|9||Boŋə ò ka kù’u bǔ ŋù tòŋə ò kàkə̌ ǹfὲ’ὲ njya zhì zhi.||If you’ve never eaten achu’u with someone you’ll never know how he consumes the soup. (If you’ve never lived with someone, you’ll never know his/her attitude.)|
|10||Ǹchə̀ ngwo dzwi nə ngwo.||A curse on a dog remains with it. (Said when we need not revenge a bad act from someone but leave it to God’s judgement.)|
|11||Boŋə o ka ndya dzwi bə bǐtə̀ ǹjyǎ zhə̀ nə̌ nkyǐ.||If you are not present water will be added to your soup. (If you are not present, you’ll always be cheated.)|
|12||Bǝ̌ tyə mbenə mə ndya bə nə̀ ngrə-məkwε.||Fighting within the household is done with the elbows. (Infighting within siblings should never be done fiercely)|
|13||Ǹdya tə̀ sa’anə̀ bə awε̌ ŋu.||A family with no quarrels is the absence of people. (Said as a consolation to a family or group of people who are quarrelling or fighting)|
|14||Àbwo bikàkǝ̌ ntsù adàŋə̀ dàŋə nku’u.||An empty hand never goes to the mouth. (Said when someone needs a reward for a service or when someone has to feed on what is available and not what he likes)|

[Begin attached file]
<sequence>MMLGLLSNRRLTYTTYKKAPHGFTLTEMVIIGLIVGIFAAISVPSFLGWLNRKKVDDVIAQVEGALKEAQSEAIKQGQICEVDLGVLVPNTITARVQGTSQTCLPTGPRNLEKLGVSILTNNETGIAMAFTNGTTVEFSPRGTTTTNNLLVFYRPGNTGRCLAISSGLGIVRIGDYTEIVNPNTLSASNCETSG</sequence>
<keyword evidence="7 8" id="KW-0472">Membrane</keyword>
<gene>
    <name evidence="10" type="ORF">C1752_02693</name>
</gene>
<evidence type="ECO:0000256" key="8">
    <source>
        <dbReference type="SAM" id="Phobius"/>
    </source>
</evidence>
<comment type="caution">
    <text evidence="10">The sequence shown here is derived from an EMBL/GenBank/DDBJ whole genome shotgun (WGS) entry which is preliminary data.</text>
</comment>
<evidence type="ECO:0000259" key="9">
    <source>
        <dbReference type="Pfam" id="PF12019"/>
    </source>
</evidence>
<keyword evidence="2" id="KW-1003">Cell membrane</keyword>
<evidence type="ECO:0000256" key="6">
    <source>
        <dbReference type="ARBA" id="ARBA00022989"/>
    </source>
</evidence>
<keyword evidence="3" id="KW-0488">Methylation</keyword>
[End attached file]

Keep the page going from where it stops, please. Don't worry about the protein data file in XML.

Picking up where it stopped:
|15||Ə̀tyə bya boŋə nchya zi mo’o.||Two heads are better than one. (We need to journey or reason with others for we are not perfect)|
|16||O tə tòŋə akù’u ò zə̂ ǹjya zhi za’a.||See the achu’u soup first before boring it. (Foresee before embarking on any project)|
|17||“Mə̀ nkə̀ la zhi” ǹtsə̀mə zoŋə bə ndzə̀̀mə̀.||“Had I known” is always the last. (Said when an omission brings negative results)|
|18||Mə̀tànə ŋù bə nə̀li zhi.||A man’s choice is his eyes. (Said when one has to make a personal choice or decision.)|
|19||Ndyâ bikàkə nə bǝ̀ nshwe.||A house cannot burn with people inside. (A problem can’t go unresolved when people are present.)|
|20||A ka mətanə kə ghə o kə mbəŋə nə ala’a shu’u.||If you can’t go to the market don’t wish the rain on people. (Do not sabotage if you are not talking part in something)|
|21||Tə zhi ntsǝ̀mǝ̀ mbu’u.||An innocent person is in God’s grace. (Said when someone is not guilty of something or is accused when he/she is not guilty)|